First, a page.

Obliging patients to visit the clinical site for diagnosis, labs and data collection is a challenge for most patients. With this pivot towards a more patient-centric approach, investigators are looking to make it easier for patients to participate using technology and services such as DtP.
Regulations are usually the last thing to change. Presently, few regulations specifically address DtP for investigational drugs. The key is ensuring that laws are not violated when providing DtP services, and interpreting and using the existing laws with the patient’s safety and needs in mind.
An obstacle every company faces is the fear of both internal and external change.
Internal change refers to the need to change learned habits within the company. Decision-makers become accustomed to certain budgets, practices, and timelines.
Changing these can be stressful, because any lack of success is likely to be blamed on that change, whether or not it was the cause. Overcoming this fear requires decision-makers to first recognise it, and then find the courage to see failure as a stepping-stone to success.
External change involves disruptions that decision-makers fear will bring an end to their financial security. For example, while a camera company might have been excited by the opportunities of the digital era, film companies were not. It is the same in the pharmaceutical industry.
Many stakeholders are invested in maintaining the current system of clinical trials. They will fight tooth and nail against change, thinking it easier to maintain current practices than to adapt to new ones.
But this fear, this resistance, is why, despite all of the technological progress in the last 30 years, timelines have not been reduced, drug approval rates have not increased, and the same questions about increasing development costs continue to be asked but not answered.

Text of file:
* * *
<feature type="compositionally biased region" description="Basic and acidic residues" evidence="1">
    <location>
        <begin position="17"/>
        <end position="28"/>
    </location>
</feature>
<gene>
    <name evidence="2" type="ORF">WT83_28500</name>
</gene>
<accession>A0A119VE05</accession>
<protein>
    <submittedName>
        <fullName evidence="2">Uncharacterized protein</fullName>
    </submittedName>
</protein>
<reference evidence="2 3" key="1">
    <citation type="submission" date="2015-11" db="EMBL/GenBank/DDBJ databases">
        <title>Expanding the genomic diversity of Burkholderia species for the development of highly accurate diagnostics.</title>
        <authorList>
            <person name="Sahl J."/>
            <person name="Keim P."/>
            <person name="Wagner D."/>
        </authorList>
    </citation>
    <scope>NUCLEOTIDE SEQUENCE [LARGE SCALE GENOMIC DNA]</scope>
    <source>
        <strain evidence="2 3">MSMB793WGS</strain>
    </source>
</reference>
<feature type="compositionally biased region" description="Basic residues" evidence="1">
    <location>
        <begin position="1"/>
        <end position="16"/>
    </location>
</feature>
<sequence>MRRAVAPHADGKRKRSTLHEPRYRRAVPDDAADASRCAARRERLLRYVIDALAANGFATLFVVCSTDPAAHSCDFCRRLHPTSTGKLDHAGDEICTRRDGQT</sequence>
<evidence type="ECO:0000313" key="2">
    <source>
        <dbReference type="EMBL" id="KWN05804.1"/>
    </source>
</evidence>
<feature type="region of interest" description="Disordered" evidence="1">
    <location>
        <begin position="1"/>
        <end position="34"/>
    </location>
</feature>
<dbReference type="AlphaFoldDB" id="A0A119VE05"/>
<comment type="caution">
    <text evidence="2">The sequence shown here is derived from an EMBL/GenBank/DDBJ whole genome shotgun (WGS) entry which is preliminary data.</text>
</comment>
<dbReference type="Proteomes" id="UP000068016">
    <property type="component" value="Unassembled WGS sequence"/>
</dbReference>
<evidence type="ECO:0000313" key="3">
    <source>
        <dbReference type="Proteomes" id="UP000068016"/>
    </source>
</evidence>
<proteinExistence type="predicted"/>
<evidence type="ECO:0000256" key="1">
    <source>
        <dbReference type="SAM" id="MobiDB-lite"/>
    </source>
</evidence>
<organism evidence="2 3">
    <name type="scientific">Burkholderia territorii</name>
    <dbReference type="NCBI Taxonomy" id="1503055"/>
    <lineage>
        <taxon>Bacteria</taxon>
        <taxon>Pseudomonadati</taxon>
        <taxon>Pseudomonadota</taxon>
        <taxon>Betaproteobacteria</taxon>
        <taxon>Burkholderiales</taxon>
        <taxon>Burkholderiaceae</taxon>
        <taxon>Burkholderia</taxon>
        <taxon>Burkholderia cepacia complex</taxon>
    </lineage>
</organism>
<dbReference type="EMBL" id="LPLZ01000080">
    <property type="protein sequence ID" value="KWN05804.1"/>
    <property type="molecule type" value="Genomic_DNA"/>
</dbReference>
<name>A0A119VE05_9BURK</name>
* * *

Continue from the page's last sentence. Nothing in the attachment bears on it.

Sponsors must learn to distinguish between companies that argue against change because of legitimate patient safety concerns, and those that argue merely to protect their own interests.
Although DtP methods have not been used extensively in clinical research, they have become standard in commercial settings. Millions of prescriptions are shipped directly to the homes of patients every year. Comparing these commercial practices to clinical research practices yields several opportunities for clinical trial sponsors.
Direct-to-Patient shipping is an effective and cost-efficient method of managing clinical supplies. In addition, combining Direct-to-Patient shipping with On-Demand packaging can radically streamline the supply chain for clinical trials. No matter the size or scope of your trial, it can benefit from the new level of flexibility that the DtP method offers.
Discover how Clinigen created a tailored Direct-to-Patient shipping solution for a sponsor, enabling quick, efficient turnarounds by downloading our case study.
As a leading provider on a global scale, Clinigen is committed to delivering fully integrated logistics services to our clients. Over 80% of the studies we are supporting are multi-national and we organise shipments to 110+ countries.